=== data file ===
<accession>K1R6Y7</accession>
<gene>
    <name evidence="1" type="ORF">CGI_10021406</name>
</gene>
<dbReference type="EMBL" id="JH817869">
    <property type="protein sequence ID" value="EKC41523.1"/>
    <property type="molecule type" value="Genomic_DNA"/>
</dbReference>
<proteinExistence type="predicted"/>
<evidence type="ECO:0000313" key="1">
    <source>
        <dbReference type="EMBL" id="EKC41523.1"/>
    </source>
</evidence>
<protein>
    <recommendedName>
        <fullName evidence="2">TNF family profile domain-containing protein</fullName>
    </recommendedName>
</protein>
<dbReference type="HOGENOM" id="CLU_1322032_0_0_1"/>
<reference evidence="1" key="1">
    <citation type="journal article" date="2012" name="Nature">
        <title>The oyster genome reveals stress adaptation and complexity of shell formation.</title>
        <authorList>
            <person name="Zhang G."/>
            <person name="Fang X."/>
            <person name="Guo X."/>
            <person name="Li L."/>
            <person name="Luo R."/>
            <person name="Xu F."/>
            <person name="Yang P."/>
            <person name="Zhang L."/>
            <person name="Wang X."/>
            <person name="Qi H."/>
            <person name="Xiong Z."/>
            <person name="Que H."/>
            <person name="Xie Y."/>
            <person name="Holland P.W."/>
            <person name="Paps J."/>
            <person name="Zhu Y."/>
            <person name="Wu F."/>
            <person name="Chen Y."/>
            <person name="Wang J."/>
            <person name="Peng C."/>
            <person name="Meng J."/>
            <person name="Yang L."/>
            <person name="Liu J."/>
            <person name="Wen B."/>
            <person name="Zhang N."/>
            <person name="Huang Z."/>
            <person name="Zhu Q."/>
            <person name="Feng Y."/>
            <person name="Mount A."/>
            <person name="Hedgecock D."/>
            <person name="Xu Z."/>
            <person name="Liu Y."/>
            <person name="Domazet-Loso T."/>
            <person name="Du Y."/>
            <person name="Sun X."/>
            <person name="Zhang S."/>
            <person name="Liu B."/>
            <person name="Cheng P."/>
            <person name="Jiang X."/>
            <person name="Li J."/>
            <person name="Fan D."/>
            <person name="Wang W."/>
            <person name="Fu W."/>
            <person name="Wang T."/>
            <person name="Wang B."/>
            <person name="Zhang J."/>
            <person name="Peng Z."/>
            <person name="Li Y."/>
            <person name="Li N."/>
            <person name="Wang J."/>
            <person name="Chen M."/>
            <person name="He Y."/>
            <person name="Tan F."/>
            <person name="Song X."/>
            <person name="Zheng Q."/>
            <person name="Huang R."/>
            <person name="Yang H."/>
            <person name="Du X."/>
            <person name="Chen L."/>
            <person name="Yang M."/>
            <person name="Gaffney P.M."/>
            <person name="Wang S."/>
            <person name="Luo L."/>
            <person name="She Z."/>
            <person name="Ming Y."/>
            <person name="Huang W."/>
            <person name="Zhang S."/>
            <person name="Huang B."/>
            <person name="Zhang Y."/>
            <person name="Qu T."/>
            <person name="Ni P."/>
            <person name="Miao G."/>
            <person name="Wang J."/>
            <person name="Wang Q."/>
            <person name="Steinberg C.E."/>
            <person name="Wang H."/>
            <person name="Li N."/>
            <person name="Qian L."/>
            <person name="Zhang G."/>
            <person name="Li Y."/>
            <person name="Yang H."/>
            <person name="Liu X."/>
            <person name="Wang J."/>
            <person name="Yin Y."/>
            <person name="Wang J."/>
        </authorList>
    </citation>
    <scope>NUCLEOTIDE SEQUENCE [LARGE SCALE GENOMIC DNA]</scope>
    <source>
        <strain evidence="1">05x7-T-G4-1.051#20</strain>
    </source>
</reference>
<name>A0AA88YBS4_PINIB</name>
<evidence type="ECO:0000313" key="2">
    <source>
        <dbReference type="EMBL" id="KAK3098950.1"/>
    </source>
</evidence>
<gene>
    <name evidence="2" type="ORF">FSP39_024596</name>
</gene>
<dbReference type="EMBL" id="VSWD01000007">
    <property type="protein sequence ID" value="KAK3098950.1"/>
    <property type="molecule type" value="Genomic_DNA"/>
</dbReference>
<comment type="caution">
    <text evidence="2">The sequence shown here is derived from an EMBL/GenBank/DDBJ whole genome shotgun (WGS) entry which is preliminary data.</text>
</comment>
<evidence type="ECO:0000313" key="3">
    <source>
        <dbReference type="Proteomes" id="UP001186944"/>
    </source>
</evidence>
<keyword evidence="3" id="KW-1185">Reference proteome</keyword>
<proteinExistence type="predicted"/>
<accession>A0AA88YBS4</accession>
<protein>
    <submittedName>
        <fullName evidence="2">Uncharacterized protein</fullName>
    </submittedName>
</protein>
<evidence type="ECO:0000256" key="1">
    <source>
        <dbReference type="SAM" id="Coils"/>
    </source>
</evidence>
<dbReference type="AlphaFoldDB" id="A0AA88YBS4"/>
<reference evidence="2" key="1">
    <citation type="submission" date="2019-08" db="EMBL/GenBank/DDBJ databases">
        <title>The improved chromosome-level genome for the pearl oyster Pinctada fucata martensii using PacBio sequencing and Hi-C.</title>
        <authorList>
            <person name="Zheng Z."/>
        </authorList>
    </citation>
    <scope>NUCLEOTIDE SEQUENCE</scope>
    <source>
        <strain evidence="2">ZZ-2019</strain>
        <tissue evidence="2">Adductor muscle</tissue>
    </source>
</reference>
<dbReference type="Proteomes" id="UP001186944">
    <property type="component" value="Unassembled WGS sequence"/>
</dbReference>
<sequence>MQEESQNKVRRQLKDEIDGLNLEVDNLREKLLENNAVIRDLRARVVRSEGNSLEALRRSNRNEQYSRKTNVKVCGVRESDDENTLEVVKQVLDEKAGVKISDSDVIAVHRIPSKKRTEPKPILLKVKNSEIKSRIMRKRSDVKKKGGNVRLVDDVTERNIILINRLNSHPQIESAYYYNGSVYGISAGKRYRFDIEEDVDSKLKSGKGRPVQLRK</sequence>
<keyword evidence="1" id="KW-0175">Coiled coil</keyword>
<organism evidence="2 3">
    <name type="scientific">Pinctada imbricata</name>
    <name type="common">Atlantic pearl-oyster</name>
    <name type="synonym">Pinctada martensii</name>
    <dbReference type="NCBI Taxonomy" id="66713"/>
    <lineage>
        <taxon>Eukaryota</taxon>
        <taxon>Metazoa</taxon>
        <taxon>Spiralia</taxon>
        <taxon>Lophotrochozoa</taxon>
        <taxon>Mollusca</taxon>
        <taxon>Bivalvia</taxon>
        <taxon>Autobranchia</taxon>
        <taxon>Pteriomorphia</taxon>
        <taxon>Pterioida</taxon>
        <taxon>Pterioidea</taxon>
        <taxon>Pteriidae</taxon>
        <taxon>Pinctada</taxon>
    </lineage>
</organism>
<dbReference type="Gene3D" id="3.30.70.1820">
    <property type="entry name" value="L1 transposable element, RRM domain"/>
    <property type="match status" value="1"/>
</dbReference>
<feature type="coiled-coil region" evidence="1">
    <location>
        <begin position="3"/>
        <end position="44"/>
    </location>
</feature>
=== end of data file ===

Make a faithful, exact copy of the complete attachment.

<accession>K1R6Y7</accession>
<gene>
    <name evidence="1" type="ORF">CGI_10021406</name>
</gene>
<dbReference type="EMBL" id="JH817869">
    <property type="protein sequence ID" value="EKC41523.1"/>
    <property type="molecule type" value="Genomic_DNA"/>
</dbReference>
<proteinExistence type="predicted"/>
<evidence type="ECO:0000313" key="1">
    <source>
        <dbReference type="EMBL" id="EKC41523.1"/>
    </source>
</evidence>
<protein>
    <recommendedName>
        <fullName evidence="2">TNF family profile domain-containing protein</fullName>
    </recommendedName>
</protein>
<dbReference type="HOGENOM" id="CLU_1322032_0_0_1"/>
<reference evidence="1" key="1">
    <citation type="journal article" date="2012" name="Nature">
        <title>The oyster genome reveals stress adaptation and complexity of shell formation.</title>
        <authorList>
            <person name="Zhang G."/>
            <person name="Fang X."/>
            <person name="Guo X."/>
            <person name="Li L."/>
            <person name="Luo R."/>
            <person name="Xu F."/>
            <person name="Yang P."/>
            <person name="Zhang L."/>
            <person name="Wang X."/>
            <person name="Qi H."/>
            <person name="Xiong Z."/>
            <person name="Que H."/>
            <person name="Xie Y."/>
            <person name="Holland P.W."/>
            <person name="Paps J."/>
            <person name="Zhu Y."/>
            <person name="Wu F."/>
            <person name="Chen Y."/>
            <person name="Wang J."/>
            <person name="Peng C."/>
            <person name="Meng J."/>
            <person name="Yang L."/>
            <person name="Liu J."/>
            <person name="Wen B."/>
            <person name="Zhang N."/>
            <person name="Huang Z."/>
            <person name="Zhu Q."/>
            <person name="Feng Y."/>
            <person name="Mount A."/>
            <person name="Hedgecock D."/>
            <person name="Xu Z."/>
            <person name="Liu Y."/>
            <person name="Domazet-Loso T."/>
            <person name="Du Y."/>
            <person name="Sun X."/>
            <person name="Zhang S."/>
            <person name="Liu B."/>
            <person name="Cheng P."/>
            <person name="Jiang X."/>
            <person name="Li J."/>
            <person name="Fan D."/>
            <person name="Wang W."/>
            <person name="Fu W."/>
            <person name="Wang T."/>
            <person name="Wang B."/>
            <person name="Zhang J."/>
            <person name="Peng Z."/>
            <person name="Li Y."/>
            <person name="Li N."/>
            <person name="Wang J."/>
            <person name="Chen M."/>
            <person name="He Y."/>
            <person name="Tan F."/>
            <person name="Song X."/>
            <person name="Zheng Q."/>
            <person name="Huang R."/>
            <person name="Yang H."/>
            <person name="Du X."/>
            <person name="Chen L."/>
            <person name="Yang M."/>
            <person name="Gaffney P.M."/>
            <person name="Wang S."/>
            <person name="Luo L."/>
            <person name="She Z."/>
            <person name="Ming Y."/>
            <person name="Huang W."/>
            <person name="Zhang S."/>
            <person name="Huang B."/>
            <person name="Zhang Y."/>
            <person name="Qu T."/>
            <person name="Ni P."/>
            <person name="Miao G."/>
            <person name="Wang J."/>
            <person name="Wang Q."/>
            <person name="Steinberg C.E."/>
            <person name="Wang H."/>
            <person name="Li N."/>
            <person name="Qian L."/>
            <person name="Zhang G."/>
            <person name="Li Y."/>
            <person name="Yang H."/>
            <person name="Liu X."/>
            <person name="Wang J."/>
            <person name="Yin Y."/>
            <person name="Wang J."/>
        </authorList>
    </citation>
    <scope>NUCLEOTIDE SEQUENCE [LARGE SCALE GENOMIC DNA]</scope>
    <source>
        <strain evidence="1">05x7-T-G4-1.051#20</strain>
    </source>
</reference>
<name>A0AA88YBS4_PINIB</name>
<evidence type="ECO:0000313" key="2">
    <source>
        <dbReference type="EMBL" id="KAK3098950.1"/>
    </source>
</evidence>
<gene>
    <name evidence="2" type="ORF">FSP39_024596</name>
</gene>
<dbReference type="EMBL" id="VSWD01000007">
    <property type="protein sequence ID" value="KAK3098950.1"/>
    <property type="molecule type" value="Genomic_DNA"/>
</dbReference>
<comment type="caution">
    <text evidence="2">The sequence shown here is derived from an EMBL/GenBank/DDBJ whole genome shotgun (WGS) entry which is preliminary data.</text>
</comment>
<evidence type="ECO:0000313" key="3">
    <source>
        <dbReference type="Proteomes" id="UP001186944"/>
    </source>
</evidence>
<keyword evidence="3" id="KW-1185">Reference proteome</keyword>
<proteinExistence type="predicted"/>
<accession>A0AA88YBS4</accession>
<protein>
    <submittedName>
        <fullName evidence="2">Uncharacterized protein</fullName>
    </submittedName>
</protein>
<evidence type="ECO:0000256" key="1">
    <source>
        <dbReference type="SAM" id="Coils"/>
    </source>
</evidence>
<dbReference type="AlphaFoldDB" id="A0AA88YBS4"/>
<reference evidence="2" key="1">
    <citation type="submission" date="2019-08" db="EMBL/GenBank/DDBJ databases">
        <title>The improved chromosome-level genome for the pearl oyster Pinctada fucata martensii using PacBio sequencing and Hi-C.</title>
        <authorList>
            <person name="Zheng Z."/>
        </authorList>
    </citation>
    <scope>NUCLEOTIDE SEQUENCE</scope>
    <source>
        <strain evidence="2">ZZ-2019</strain>
        <tissue evidence="2">Adductor muscle</tissue>
    </source>
</reference>
<dbReference type="Proteomes" id="UP001186944">
    <property type="component" value="Unassembled WGS sequence"/>
</dbReference>
<sequence>MQEESQNKVRRQLKDEIDGLNLEVDNLREKLLENNAVIRDLRARVVRSEGNSLEALRRSNRNEQYSRKTNVKVCGVRESDDENTLEVVKQVLDEKAGVKISDSDVIAVHRIPSKKRTEPKPILLKVKNSEIKSRIMRKRSDVKKKGGNVRLVDDVTERNIILINRLNSHPQIESAYYYNGSVYGISAGKRYRFDIEEDVDSKLKSGKGRPVQLRK</sequence>
<keyword evidence="1" id="KW-0175">Coiled coil</keyword>
<organism evidence="2 3">
    <name type="scientific">Pinctada imbricata</name>
    <name type="common">Atlantic pearl-oyster</name>
    <name type="synonym">Pinctada martensii</name>
    <dbReference type="NCBI Taxonomy" id="66713"/>
    <lineage>
        <taxon>Eukaryota</taxon>
        <taxon>Metazoa</taxon>
        <taxon>Spiralia</taxon>
        <taxon>Lophotrochozoa</taxon>
        <taxon>Mollusca</taxon>
        <taxon>Bivalvia</taxon>
        <taxon>Autobranchia</taxon>
        <taxon>Pteriomorphia</taxon>
        <taxon>Pterioida</taxon>
        <taxon>Pterioidea</taxon>
        <taxon>Pteriidae</taxon>
        <taxon>Pinctada</taxon>
    </lineage>
</organism>
<dbReference type="Gene3D" id="3.30.70.1820">
    <property type="entry name" value="L1 transposable element, RRM domain"/>
    <property type="match status" value="1"/>
</dbReference>
<feature type="coiled-coil region" evidence="1">
    <location>
        <begin position="3"/>
        <end position="44"/>
    </location>
</feature>